Why Your Next Red Wine Should be a Rioja

Grabbing a decent bottle of red on the way home to have with dinner is about as Aussie as backyard cricket and never calling prawns “shrimp”, but when it comes to selecting a top drop, it can sometimes feel like we’re spoilt for choice. Gone are the days of simply choosing between a merlot and a cab sav from one of our many local wine regions, and with more and more education in the marketplace, our knowledge has demanded better wines and from more diverse places.

The big, bold, plummy shiraz from Barossa or the classic Coonawarra cabernet are still stars in their own right, but a recent trend that’s easily observed is our proclivity to err towards discovering wines from other countries, and especially ones we might not have considered a couple of decades ago. One such example is the Rioja region of Spain, which is helping put tempranillo in the spotlight, and is producing some stellar reds that make for a perfect addition to the Australian dinner table.

The main grape used in wines from Rioja (which, much like French wine, is sold under the name of its origin and not a specific grape variety) is tempranillo, though other red varieties include garnacha tinta, mazuelo (sometimes known as cariñena) and graciano.

White Rioja is made from viura (sometimes known as macabeo), malvasía and garnacha blanca.

Tempranillo (tem-prah-nee-yo; sorry if you’ve been saying “tem-prah-nil-low” all these years), is a rich and complex grape which delivers loads of body and dark fruits, and is especially versatile at expressing different characteristics across a broad range of wines. Though other grapes are used in most expressions that come out of Rioja, in accordance with the appelation of origin laws that dictate wine production in the region.

One such example that has started to take the Australian market by storm is the Campo Viejo Gran Reserva. A Gran Reserva expression is a wine which has to be aged for at least five years, of which at least two of them must be in oak barrels.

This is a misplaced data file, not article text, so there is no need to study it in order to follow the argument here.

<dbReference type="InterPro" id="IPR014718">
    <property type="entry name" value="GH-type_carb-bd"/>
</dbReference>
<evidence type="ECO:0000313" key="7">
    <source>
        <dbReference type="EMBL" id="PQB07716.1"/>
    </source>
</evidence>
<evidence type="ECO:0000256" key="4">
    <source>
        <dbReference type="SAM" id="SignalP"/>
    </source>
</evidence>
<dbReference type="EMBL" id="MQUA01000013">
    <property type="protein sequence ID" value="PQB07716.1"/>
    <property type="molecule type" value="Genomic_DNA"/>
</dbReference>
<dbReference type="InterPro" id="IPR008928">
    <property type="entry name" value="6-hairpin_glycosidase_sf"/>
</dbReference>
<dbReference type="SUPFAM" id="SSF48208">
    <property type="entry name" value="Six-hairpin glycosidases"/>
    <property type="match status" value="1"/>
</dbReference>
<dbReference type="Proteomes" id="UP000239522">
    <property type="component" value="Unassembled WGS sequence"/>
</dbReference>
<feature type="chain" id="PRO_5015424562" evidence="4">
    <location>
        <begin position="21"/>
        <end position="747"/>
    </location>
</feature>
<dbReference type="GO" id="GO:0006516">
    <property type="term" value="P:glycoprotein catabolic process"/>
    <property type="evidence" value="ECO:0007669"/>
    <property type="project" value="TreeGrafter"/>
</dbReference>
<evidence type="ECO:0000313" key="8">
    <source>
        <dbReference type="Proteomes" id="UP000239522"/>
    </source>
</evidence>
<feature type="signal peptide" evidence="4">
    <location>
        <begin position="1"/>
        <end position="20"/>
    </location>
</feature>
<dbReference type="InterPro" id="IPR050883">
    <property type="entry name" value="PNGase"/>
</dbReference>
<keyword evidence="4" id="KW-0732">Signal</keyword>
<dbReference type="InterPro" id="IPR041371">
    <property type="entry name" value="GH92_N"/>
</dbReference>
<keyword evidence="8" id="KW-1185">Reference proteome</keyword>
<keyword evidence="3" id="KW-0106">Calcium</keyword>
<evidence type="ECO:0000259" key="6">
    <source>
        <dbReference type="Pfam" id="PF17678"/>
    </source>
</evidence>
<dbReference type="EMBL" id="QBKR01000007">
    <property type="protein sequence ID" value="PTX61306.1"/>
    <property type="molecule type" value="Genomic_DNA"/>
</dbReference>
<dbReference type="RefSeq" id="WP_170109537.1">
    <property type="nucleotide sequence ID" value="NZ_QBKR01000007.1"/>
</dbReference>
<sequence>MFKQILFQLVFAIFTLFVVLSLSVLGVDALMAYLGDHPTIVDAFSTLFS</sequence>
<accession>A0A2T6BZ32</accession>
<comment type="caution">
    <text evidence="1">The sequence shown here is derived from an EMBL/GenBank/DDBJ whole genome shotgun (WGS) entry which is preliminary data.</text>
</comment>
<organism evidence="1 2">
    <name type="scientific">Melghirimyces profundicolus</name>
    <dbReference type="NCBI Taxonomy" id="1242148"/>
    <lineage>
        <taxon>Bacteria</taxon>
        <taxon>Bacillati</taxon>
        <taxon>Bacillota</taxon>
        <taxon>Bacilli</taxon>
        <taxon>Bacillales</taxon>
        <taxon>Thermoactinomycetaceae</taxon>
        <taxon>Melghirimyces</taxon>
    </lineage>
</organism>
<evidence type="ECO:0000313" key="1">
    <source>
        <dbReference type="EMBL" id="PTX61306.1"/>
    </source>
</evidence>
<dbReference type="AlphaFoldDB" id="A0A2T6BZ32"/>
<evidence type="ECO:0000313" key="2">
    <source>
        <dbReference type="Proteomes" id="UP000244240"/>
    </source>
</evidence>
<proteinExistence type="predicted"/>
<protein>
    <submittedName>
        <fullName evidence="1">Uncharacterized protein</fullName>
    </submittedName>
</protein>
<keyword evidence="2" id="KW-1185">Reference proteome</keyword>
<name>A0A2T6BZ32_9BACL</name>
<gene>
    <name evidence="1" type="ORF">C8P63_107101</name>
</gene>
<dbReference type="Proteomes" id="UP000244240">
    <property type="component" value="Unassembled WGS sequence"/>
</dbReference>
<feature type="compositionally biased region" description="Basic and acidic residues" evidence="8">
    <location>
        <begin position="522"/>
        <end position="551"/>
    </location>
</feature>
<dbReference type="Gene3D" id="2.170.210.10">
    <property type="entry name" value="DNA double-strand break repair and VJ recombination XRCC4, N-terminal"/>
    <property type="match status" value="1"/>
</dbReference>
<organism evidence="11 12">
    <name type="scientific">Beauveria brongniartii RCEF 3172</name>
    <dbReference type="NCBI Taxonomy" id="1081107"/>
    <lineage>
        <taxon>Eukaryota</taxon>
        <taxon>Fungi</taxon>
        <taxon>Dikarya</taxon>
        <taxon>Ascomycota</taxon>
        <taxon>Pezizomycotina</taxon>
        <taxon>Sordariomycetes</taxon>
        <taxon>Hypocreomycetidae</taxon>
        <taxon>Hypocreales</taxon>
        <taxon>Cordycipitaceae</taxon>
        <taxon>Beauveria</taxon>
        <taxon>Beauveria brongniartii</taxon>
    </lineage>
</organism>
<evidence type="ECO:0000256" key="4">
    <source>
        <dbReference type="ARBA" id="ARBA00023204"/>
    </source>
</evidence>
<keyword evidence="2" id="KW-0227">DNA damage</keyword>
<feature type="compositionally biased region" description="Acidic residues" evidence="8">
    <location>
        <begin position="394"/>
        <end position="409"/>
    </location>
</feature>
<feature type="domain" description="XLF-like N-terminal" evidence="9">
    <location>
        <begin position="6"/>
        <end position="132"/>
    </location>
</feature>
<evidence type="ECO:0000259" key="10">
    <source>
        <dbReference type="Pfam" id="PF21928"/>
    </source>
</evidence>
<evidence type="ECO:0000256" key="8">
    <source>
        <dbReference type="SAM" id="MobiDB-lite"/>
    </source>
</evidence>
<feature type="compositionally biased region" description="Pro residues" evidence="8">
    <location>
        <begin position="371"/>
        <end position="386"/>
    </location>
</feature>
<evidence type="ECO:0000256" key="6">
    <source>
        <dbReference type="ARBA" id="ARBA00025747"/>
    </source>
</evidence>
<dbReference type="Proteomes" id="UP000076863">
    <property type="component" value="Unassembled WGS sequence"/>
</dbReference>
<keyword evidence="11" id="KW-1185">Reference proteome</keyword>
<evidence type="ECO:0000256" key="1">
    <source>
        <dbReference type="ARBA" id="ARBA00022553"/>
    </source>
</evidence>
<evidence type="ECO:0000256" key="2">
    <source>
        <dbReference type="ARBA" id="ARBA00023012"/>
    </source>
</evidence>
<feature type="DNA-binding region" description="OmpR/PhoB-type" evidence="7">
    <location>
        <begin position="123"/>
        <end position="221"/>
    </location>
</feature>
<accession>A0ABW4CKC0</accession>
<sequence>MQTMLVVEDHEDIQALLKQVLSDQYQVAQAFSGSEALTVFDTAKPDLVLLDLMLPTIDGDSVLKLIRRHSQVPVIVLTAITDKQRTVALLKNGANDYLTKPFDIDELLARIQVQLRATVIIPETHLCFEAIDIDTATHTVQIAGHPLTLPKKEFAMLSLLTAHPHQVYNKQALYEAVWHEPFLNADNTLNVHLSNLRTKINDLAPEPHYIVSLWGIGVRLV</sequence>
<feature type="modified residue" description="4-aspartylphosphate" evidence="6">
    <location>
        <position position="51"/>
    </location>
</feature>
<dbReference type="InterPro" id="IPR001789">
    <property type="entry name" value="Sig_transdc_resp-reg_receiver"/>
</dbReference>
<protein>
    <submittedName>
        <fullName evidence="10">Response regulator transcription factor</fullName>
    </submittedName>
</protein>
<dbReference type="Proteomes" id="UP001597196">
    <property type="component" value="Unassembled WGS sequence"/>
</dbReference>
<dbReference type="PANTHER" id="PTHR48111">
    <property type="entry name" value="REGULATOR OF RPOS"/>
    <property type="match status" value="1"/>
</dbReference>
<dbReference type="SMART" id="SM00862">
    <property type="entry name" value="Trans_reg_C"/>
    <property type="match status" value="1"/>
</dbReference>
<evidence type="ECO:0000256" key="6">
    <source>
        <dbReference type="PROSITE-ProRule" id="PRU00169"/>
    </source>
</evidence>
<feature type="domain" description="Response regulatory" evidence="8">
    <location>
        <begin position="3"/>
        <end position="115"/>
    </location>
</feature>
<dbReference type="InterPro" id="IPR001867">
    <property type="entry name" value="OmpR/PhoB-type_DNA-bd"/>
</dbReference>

“Over this time, a developing wine absorbs the smoky and spicy flavours and aromas of the wood and often loses those primary fruit notes that our key grape variety Tempranillo is loved for – but not in Campo Viejo Gran Reserva”, says Campo Viejo chief winemaker Elena Adell.

“Our wine is complex and well balanced, like one would expect of a Gran Reserva, but it also retains its fruity nuances, which makes it undeniably Campo Viejo.”

Campo Viejo uses tempranillo as a base for its Gran Reserva, with small amounts of graciano and mazuelo, however it isn’t just about the delicacy of blending that makes the wine taste so damn good–“After spending two years in French and American oak barrels, the wine is moved to age for a further 36 months in the bottle. Over this long period of time, the wine develops rich fruity aromas, well balanced with the spicy notes of cloves, pepper, nutmeg, light toast and smoky, woody nuances”, adds Adell.

“At Campo Viejo, we love to celebrate the artistry of Rioja and express it through our wines that showcase the best of our eminent soils, our unique climate and our meticulous ageing techniques.

“And our refined Gran Reserva, in particular, takes the best of these to become a modern classic – a truly contemporary take on an authentic Rioja.”

Rioja makes for a great food-pairing too, and is suited to dishes like grilled or sauced beef, oily fish, mushrooms or even certain seafood dishes, making it a great starting place next time you’re staring at the extensive wall of confusion that is the international section at your local bottle-o.

And a Gran Reserva is one of the easiest ways to make an impression.

“I love to open a bottle of Campo Viejo Gran Reserva to surprise my friends”, says Adell. “When you say, ‘I’m going to open a Gran Reserva,’ nobody expects such a vibrant, bright, complex and expressive wine.

“It’s always a very nice surprise and a great success.”

Check it out